There’s a strange moment in About Schmidt when Jack Nicholson, in the title role, first appears with his wife, Helen, played by June Squibb. In the theater in which I saw the film, the audience gasped and tittered at seeing the two together: What on Earth is Jack doing with that old woman? Never mind that the two actors are in fact close in age (she is a few years older) or that Nicholson was appearing as a character rather than as Jackson Nicholson, the famous Lothario who once embarrassed himself by trying to seduce a young French journalist who pointed out to him that he’d tried the same thing on her mother 20 years before. Among actors, rock stars, and other celebrities, the sight of an older man with a much younger woman is expected: There are 40 years between Al Pacino and Lucila Sola, 40 years between Gregg Allman and his (seventh) wife, 46 years between Dick Van Dyke and his wife, 60 years between Hugh Hefner and Crystal Harris.
You might see Rupert Murdoch marrying a woman 38 years his junior and think that it’s all about the money, but you’d be wrong.
Charles Manson is a penniless prisoner serving a life sentence at the Corcoran State Prison in California, his death sentence having been automatically commuted thanks to the state supreme court’s suspension of the death penalty. The 80-year-old man, who is reasonably fit for a prisoner of his age but does have a swastika carved into his forehead, has just been issued a marriage license to wed Afton Elaine “Star” Burton, 26, an attractive young woman from Illinois who has been corresponding with Manson since she was 17, and who moved to California at 19 to be nearer to him. Manson is not permitted conjugal visits, but, if the couple is so inclined, the state of California will in its benevolence permit a clergyman or magistrate of their choosing to officiate at a prison wedding, which up to ten guests may attend.
Manson and his “family” developed a mythology around themselves and engaged in a great deal of apocalyptic posturing, but their entry into crime was more or less conventional: ripping off and then shooting a drug dealer called Bernard “Lotsapoppa” Crowe, murdering Gary Hinman over money, etc. But at the finale, the Manson family’s crimes were ritual and theater: Sharon Tate, the pregnant actress whose blood was used to write the word “pig” on a door, whimpered “Mother! Mother!” as she was stabbed 16 times. The bride-to-be, if she is a bride-to-be — Manson has previously dismissed marriage talk as “garbage” cynically put forth for publicity — believes that Charles Manson is innocent of the charges upon which he was convicted. Her remarkably tolerant Baptist family will not be attending any wedding, but her father reiterates his love for her and insists that she will not be disowned or abandoned by her family, no matter what she does.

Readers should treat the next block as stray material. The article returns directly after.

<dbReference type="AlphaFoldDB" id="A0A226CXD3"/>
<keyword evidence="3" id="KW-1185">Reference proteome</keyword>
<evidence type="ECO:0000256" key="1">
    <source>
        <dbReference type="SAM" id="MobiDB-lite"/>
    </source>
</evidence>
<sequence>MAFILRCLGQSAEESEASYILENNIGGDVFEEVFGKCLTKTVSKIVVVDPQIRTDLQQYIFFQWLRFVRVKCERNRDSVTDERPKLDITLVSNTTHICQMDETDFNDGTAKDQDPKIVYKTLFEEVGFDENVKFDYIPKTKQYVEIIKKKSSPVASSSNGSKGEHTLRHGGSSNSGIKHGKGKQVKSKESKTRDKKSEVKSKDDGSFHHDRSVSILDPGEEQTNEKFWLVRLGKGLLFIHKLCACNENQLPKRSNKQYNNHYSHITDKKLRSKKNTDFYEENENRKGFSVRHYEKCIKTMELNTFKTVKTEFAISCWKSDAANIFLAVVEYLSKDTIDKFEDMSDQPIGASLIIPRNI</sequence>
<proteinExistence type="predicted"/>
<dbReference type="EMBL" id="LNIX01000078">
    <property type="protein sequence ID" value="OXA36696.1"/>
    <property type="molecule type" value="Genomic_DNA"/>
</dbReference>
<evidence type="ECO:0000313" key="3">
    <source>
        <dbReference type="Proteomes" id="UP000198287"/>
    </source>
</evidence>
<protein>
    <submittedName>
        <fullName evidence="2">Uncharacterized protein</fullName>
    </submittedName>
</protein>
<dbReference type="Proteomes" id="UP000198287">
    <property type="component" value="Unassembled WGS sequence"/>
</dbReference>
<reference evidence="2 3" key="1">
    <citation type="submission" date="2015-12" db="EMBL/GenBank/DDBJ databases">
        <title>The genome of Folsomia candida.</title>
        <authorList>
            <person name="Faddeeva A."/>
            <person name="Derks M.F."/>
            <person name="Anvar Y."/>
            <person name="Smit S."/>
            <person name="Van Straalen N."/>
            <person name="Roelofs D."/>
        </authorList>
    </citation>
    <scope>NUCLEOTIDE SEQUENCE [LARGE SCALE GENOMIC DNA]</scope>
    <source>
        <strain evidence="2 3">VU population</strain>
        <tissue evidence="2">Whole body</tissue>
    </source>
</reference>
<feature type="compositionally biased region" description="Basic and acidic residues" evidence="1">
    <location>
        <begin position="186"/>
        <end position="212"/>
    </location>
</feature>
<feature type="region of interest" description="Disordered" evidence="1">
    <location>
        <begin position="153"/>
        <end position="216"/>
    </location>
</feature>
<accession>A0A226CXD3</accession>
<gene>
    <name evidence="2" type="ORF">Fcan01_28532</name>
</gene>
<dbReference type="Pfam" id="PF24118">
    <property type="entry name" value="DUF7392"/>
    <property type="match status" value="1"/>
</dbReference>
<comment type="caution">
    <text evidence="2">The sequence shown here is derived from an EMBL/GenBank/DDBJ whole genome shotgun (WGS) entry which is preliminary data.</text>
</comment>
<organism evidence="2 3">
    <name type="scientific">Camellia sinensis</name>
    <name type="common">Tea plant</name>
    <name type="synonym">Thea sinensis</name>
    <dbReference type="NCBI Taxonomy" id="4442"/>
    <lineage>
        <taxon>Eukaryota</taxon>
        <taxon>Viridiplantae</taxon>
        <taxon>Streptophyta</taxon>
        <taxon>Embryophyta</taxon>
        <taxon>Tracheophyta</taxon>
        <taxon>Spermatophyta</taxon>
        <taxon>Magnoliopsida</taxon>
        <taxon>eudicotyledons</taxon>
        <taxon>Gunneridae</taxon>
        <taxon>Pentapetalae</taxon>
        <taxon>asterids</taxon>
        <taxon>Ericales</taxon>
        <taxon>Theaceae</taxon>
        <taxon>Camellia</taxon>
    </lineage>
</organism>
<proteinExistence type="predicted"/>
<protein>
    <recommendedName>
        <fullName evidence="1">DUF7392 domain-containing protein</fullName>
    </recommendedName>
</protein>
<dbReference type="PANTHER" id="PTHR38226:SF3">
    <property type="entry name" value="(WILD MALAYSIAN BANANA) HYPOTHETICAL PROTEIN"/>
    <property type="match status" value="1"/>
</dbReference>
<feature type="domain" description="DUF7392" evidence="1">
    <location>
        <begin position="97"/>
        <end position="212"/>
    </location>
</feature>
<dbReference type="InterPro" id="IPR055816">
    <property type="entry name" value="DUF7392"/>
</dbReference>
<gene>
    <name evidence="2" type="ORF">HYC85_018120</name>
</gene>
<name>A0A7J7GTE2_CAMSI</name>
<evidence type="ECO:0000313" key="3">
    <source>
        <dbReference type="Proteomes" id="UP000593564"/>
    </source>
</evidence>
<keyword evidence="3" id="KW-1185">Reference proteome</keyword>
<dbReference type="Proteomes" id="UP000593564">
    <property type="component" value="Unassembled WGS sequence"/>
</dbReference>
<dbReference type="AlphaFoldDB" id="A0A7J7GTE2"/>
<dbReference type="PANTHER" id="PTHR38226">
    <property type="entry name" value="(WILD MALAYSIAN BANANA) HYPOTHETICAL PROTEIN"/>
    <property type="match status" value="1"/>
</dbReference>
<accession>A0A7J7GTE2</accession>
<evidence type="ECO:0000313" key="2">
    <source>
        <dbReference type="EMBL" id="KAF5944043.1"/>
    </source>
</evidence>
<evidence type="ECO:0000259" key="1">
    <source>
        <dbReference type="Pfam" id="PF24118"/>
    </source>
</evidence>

There is something supernatural, whether divine or diabolical, about the charisma of men such as Charles Manson. It cannot be explained rationally. There is nothing obviously impressive about the man: He was a short, barely literate, inept young criminal who spent most of his youth in penal institutions and nonetheless managed to lead a pseudo-religious movement based around himself, to be befriended by actors and rock stars (he wrote the Beach Boys’ “Never Learn Not to Love”), to maintain a harem and conduct orgies that would have made a Led Zeppelin roadie drop his mudshark, and to remain an object of public fascination for all of his days. And do not doubt that many a man on the wrong side of life’s midpoint must view Manson’s recent engagement with a complex kind of envy.
The phenomenon of young women falling in love with death-row inmates, particularly with serial killers, is not new: Women flocked to Ted Bundy’s trial — his trial for raping, torturing, and murdering young women as a prelude to acts of necrophilia — and he received stacks of love letters and marriage proposals. Jeffrey Dahmer and Richard Ramirez got the same treatment, and Anders Behring Breivik might as well be the Beatles during their heyday. An investment banker may have a Ferrari, but the serial killer, the terrorist, and the mass murderer are at the top of the food chain. On the subject of Nazis, P. J. O’Rourke famously joked that “no one has ever had a fantasy about being tied to a bed and sexually ravished by someone dressed as a liberal.” Like all good jokes, that is fundamentally true — even if the truth behind it horrifies the nice people at National Public Radio, who remain “bumfuzzled” that a rich and powerful woman would allow herself to be beaten bloody by a psychopathic meathead, repeatedly.
Psychologists call the phenomenon of (overwhelmingly female) sexual attraction to (overwhelmingly male) criminals hybristophilia, and it is comforting to have labels for these sorts of things, so that we can think about the construct we have named rather than think about the thing itself. The thing itself is the fact that human society is built on the same foundations as chimpanzee society, and we sometimes slip back into social troglodytism. “Sexually Coercive Male Chimpanzees Sire More Offspring” reads the recent headline in Current Biology, and science writer Tia Ghose goes whistling past the graveyard: “Drawing parallels can be perilous. Humans diverged from chimpanzees at least 7 million years ago, and the human mating system looks very different from chimps’ violent, multi-male, multi-female system.” Violent, multi-male, multi-female sexual habits — you don’t have to go to the zoo to see that. You don’t even have to go to a big, corrupt, Democratic city such as mine: Just turn on the Oprah Winfrey Network.
Every day presents a choice: To be more a man, or to be more a chimp. Some days, the chimp wins.
— Kevin D. Williamson is roving correspondent at National Review.